The History of The Woman in Gold

The History of The Woman in Gold

Woman in gold painting

It is a well known fact that during the Second World War, the homes and possessions of Jewish people from Germany and Austria were plundered by Nazis. Many amazing works of art were lost in those times, destroyed by those ill equipped to understand their beauty. Others, were stolen, and made their way in private collections or museums. Perhaps one of the most famous paintings to have suffered such a fate was Gustav Klimt’s Portrait of Adele Bloch-Bauer I that was later entitled The Woman in Gold.

In 1907, Gustav Klimt painted the first in a series of two paintings of Adele Bloch-Bauer, a refined art-loving Viennese salon lady and also close friend of the painter. The painting became known as the final and perhaps most representative work in his gold phase. The artist took three years to finish the painting, using oil colors and gold on the canvas. Adele Bloch-Bauer, unfortunately, did not have the fortune of enjoying her painting for long. She died in 1925, from meningitis. In her will, she asked her husband to donate the painting to the Austrian State Gallery at his death.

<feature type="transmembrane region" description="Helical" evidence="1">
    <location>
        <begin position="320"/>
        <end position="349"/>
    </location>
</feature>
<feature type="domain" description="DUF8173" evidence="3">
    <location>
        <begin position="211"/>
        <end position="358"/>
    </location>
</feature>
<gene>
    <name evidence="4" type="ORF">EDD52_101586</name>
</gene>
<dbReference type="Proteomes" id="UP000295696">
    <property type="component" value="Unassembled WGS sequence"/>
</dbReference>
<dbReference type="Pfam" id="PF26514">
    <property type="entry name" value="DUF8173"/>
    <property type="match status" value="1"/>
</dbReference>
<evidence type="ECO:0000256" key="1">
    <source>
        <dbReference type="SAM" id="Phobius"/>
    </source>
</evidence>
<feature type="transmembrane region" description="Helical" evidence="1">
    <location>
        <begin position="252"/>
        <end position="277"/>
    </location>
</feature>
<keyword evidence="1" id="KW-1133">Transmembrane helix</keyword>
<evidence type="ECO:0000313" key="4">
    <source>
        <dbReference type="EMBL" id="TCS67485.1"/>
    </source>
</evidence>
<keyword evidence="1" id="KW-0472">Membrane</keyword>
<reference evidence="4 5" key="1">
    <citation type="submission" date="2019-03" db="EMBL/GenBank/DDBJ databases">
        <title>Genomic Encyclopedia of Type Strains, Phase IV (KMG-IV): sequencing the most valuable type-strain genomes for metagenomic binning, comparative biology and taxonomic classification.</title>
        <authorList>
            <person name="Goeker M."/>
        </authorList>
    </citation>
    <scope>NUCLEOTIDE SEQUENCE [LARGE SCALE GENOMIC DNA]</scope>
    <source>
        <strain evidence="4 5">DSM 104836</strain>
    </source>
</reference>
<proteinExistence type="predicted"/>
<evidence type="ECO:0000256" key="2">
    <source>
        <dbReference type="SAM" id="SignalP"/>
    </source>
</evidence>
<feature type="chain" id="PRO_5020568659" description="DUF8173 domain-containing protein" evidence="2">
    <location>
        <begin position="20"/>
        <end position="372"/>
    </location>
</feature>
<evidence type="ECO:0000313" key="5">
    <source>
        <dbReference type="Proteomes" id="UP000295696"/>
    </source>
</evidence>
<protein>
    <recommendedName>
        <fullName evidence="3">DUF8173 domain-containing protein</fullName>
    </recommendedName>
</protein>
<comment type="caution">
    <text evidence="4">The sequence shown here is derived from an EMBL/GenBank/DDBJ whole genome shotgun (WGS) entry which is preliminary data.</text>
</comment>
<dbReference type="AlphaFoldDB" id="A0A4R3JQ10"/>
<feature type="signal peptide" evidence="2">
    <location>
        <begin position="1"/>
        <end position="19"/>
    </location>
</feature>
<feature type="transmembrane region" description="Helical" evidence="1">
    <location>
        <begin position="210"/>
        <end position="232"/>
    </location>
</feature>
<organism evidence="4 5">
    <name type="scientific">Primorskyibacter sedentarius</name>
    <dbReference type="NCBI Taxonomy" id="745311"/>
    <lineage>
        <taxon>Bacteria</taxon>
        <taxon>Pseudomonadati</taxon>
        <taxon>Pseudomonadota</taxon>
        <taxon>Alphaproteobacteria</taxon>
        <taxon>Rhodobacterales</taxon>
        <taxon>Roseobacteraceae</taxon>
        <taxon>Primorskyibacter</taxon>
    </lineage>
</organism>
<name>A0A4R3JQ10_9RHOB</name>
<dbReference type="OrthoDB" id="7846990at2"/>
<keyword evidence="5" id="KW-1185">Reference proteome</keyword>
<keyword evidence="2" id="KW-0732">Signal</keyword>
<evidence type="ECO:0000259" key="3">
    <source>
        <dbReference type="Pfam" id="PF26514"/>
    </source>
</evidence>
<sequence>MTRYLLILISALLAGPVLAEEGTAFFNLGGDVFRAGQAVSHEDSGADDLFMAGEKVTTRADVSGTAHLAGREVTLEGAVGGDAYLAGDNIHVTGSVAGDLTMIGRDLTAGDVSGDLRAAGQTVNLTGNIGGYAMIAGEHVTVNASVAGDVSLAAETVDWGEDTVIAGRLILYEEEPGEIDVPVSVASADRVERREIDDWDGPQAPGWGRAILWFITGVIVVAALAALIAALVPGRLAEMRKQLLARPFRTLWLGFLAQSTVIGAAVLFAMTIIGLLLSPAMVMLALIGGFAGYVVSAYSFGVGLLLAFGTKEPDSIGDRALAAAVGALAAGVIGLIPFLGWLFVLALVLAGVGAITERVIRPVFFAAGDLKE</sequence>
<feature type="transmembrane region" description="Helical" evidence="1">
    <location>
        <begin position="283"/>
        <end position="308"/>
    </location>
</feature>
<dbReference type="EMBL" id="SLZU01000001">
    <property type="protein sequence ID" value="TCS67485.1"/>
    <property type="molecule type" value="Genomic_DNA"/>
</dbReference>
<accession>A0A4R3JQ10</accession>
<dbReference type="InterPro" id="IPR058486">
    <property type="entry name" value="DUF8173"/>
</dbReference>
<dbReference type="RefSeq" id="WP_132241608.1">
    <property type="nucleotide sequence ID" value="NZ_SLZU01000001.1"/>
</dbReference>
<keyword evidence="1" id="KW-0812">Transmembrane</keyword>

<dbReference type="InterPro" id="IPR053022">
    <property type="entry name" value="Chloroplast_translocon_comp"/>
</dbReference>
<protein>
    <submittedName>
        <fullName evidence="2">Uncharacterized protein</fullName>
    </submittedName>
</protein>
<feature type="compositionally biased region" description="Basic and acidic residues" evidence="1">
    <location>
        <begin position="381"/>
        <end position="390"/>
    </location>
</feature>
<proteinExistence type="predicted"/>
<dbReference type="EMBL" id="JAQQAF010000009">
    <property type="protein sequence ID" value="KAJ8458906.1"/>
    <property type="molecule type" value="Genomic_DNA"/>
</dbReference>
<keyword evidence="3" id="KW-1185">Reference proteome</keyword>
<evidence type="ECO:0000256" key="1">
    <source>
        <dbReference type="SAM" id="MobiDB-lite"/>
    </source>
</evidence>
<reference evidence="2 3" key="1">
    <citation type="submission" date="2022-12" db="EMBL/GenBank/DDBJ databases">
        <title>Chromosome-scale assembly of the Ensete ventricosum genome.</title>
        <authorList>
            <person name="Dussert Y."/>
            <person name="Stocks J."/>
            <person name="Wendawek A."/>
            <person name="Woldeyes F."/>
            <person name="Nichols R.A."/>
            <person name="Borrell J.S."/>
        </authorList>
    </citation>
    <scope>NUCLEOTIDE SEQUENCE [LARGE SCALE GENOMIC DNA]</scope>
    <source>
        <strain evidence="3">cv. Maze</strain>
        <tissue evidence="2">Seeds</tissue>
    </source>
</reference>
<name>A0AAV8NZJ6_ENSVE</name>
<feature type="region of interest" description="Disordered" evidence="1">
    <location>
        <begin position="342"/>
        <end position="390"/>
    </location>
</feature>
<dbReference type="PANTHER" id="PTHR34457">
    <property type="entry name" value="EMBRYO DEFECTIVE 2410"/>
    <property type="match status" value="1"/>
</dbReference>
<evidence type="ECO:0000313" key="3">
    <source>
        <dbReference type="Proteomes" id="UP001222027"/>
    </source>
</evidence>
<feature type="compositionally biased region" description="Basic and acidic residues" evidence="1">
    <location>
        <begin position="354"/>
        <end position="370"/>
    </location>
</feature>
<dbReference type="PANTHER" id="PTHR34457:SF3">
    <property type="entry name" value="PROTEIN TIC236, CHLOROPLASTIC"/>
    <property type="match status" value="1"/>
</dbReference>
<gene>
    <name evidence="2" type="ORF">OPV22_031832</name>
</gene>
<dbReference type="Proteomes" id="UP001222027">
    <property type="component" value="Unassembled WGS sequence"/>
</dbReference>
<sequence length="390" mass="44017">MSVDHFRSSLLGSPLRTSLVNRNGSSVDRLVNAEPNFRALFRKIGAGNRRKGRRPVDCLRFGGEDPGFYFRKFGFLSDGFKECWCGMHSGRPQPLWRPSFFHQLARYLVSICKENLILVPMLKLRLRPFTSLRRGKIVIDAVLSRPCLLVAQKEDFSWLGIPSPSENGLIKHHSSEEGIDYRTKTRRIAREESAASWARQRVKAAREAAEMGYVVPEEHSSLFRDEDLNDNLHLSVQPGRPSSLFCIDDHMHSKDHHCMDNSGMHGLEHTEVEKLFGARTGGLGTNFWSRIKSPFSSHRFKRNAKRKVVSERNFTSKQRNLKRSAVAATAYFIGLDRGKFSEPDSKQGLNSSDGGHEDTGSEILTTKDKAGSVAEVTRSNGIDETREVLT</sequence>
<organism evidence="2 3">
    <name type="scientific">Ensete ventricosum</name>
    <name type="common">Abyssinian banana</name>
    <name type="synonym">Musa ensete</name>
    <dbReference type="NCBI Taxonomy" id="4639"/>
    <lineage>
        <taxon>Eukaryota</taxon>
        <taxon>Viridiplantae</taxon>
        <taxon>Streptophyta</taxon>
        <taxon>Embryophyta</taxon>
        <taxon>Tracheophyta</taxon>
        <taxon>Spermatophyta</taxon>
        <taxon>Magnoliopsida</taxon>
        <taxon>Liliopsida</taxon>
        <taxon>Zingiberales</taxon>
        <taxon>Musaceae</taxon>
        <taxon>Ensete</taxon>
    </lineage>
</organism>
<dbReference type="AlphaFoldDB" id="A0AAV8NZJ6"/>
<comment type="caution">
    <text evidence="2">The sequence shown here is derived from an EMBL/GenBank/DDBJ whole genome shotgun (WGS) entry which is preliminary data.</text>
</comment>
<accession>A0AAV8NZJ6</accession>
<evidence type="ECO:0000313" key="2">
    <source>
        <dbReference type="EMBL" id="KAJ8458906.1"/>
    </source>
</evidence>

Austria was annexed by Nazi Germany in 1938. In light of this event, her widower fled to Prague and later to Zurich, abandoning most of his possessions including the portrait. His possessions were looted and the painting made its way to the Austrian State Gallery located at the Belvedere Palace in 1941. Its name was changed from the Portrait of Adele Bloch-Bauer I  to the Woman in Gold in order to erase the Jewish origins of the artist’s muse.  Upon his death, in 1945, Ferdinand Bloch-Bauer named his nephew and nieces as heirs of the estate. One of them was Maria Altmann.

It wasn’t until the year 2000 that Maria Altmann could try and recover her aunt’s painting. She sued Austria in the US court for several Klimt paintings belonging to her family. In 2006, she won the lawsuit and was declared the rightful owner of her aunt’s painting and five other Klimt works of art.

Did you know the story of this painting was adapted in several movies, one of them being The Woman in Gold?

Source and Images: nytimes.com and huffingtonpost.com

 

Katie Zahel
Written by
ADVERTISEMENT